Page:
The Future of EdTech Is Free (Mostly)
Without knowing it, I spent the last nine years preparing my previous district for the future. It was all very much by accident. We decided to embrace thin clients early on. The driver was primarily cost and had no real connection to instruction. We just wanted more computers in more classrooms. As a result of running thin clients and quadrupling our student computer count district wide, we started down a path that would position us to move to 1:1 computing when the opportunity presented itself.
We moved from client/server applications to web based hosted solutions to improve performance. To provide students the opportunity to use tools we would not otherwise have been able to afford we moved them to open source apps like OpenOffice and the odd sounding but very good Adobe replacements; Scribus, Inkscape and The Gimp. Teachers resisted but students didn’t miss a beat. When we realized even free apps required installation, management and support, we pivoted to free cloud based solutions like Google Apps, Aviary and Animoto. On the server side, we traded paid services for free when we setup an open source Moodle Learning Management server and hosted our District web site on our own WordPress server. We used free virtualization tools from VMWare to consolidate Servers and reduce our expensive server hardware footprint.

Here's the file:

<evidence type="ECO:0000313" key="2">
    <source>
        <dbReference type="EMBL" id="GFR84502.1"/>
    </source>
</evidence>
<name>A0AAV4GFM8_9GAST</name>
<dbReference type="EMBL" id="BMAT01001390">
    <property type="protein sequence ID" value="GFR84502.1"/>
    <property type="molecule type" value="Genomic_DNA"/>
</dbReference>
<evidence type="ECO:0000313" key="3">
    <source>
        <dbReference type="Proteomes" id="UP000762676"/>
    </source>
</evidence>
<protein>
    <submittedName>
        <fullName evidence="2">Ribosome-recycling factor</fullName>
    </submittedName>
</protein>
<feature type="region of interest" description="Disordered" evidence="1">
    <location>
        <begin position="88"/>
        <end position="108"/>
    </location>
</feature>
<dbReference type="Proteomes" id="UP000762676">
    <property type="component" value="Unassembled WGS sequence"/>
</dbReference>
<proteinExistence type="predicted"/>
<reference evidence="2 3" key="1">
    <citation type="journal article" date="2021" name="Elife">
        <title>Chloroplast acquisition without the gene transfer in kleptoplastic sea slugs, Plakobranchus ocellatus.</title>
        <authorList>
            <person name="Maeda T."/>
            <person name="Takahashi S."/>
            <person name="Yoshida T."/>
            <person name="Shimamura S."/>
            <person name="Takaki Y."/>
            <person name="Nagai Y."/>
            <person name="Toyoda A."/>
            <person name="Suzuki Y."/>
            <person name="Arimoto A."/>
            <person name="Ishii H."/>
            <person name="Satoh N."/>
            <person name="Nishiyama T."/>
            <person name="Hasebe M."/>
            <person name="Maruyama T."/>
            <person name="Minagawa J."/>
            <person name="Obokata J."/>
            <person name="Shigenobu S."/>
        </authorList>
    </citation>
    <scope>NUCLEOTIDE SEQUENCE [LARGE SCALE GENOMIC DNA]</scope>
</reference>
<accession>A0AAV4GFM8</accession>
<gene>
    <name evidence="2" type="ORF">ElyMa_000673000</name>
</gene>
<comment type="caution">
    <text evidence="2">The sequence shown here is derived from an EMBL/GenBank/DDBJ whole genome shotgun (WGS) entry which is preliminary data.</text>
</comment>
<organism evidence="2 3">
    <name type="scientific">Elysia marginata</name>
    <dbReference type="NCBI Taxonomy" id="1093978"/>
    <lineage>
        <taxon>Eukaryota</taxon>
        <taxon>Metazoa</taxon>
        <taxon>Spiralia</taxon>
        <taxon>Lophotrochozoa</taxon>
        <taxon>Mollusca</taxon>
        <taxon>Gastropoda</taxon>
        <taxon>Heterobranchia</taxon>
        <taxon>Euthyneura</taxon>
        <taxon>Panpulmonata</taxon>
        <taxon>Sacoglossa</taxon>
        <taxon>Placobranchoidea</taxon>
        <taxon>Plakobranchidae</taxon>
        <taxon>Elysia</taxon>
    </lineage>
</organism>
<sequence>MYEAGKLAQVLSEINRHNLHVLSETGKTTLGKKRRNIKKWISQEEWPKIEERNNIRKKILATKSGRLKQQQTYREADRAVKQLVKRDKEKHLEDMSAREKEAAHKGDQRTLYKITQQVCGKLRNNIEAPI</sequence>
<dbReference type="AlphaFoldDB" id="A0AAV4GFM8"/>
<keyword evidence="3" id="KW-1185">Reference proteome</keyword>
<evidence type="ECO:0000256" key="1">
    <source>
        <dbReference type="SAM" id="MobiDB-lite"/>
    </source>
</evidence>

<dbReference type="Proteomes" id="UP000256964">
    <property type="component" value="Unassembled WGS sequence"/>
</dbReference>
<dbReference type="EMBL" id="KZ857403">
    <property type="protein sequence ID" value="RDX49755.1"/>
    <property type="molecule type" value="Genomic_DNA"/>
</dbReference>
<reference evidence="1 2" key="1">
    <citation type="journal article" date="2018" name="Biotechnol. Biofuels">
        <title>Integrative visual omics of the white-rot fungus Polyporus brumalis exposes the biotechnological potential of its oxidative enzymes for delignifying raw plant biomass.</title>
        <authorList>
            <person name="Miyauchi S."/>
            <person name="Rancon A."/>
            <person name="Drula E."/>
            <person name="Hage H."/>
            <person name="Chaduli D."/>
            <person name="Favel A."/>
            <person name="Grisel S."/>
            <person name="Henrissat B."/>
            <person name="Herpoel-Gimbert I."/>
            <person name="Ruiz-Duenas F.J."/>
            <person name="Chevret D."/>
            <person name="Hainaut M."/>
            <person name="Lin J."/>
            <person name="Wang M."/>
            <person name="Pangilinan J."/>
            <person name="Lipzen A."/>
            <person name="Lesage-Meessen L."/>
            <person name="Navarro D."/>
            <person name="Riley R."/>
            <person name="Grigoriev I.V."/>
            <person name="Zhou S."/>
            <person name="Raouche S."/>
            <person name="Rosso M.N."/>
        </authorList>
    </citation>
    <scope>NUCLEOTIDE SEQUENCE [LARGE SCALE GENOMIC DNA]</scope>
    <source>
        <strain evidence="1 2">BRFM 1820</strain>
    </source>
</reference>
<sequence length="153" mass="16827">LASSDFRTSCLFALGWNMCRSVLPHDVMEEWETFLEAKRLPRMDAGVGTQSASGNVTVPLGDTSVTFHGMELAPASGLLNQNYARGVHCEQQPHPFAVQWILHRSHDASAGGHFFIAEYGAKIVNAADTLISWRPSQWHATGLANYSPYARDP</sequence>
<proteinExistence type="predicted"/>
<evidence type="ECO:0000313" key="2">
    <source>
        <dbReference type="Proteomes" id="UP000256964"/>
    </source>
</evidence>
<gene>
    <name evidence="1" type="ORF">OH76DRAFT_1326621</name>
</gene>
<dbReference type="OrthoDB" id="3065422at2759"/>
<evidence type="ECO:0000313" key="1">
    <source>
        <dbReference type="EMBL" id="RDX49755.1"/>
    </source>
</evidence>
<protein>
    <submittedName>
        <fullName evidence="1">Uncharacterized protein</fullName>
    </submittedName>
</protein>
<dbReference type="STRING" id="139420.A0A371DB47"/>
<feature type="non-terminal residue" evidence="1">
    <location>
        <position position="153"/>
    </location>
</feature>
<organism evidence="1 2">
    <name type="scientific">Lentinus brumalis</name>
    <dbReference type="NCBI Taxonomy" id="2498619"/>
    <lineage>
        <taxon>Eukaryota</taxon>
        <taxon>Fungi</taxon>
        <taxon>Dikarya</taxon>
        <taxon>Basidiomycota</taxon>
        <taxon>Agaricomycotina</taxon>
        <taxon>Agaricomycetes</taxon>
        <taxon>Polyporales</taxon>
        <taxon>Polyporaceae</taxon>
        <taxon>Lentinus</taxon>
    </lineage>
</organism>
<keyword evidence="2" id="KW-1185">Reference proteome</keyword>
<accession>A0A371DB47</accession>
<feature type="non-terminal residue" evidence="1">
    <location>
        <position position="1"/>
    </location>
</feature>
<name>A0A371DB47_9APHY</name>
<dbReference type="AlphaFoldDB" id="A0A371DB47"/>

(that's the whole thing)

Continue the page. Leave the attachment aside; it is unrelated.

When the rise of multimedia in the classroom clashed with thin client performance we pivoted again to netbooks running the open source Ubermix (http://ubermix.org) from Jim Klein at Saugus Union School District and desktop labs running the Linux Terminal Server Project (LTSP). We were able to seamlessly switch operating systems because we had embraced the cloud early on. Only the teachers really noticed, but again, the students kept right on moving forward with us.
We did struggle with teacher adoption of technology until we realized we were asking teachers to use outdated tools (Office 2003 anyone?) on old, slow computers running outdated Operating Systems (Windows XP). We experimented with teachers running Ubermix but ended up going a different route when the iPad appeared on the scene. We counted up our teachers, did the math and made the decision to lease everyone a new iPad and MacBook. We finally decided to build up to date teacher technology into the cost of educating 21st Century Students. Just like everyone else, we had no money but what money we did have we deliberately chose to start spending as close to the classroom as possible.
In doing so we made some non-traditional decisions along the way. We did not buy expensive web filtering software (Open Source software does meet CIPA compliance, didn’t you know?) or email filtering (Google Apps includes it for free). We didn’t buy enterprise class network hardware from the number one manufacturer. Instead we bought branch office grade from the number three and got free next day hardware replacement and software updates for life. We did not buy into the network security FUD (Fear, Uncertainty and Doubt) being bantered about by the sales reps. We were a school district, not a bank. Instead of buying expensive annual support contracts for devices that were locked away in closets, we bought teachers the best hardware available to help make their jobs easier.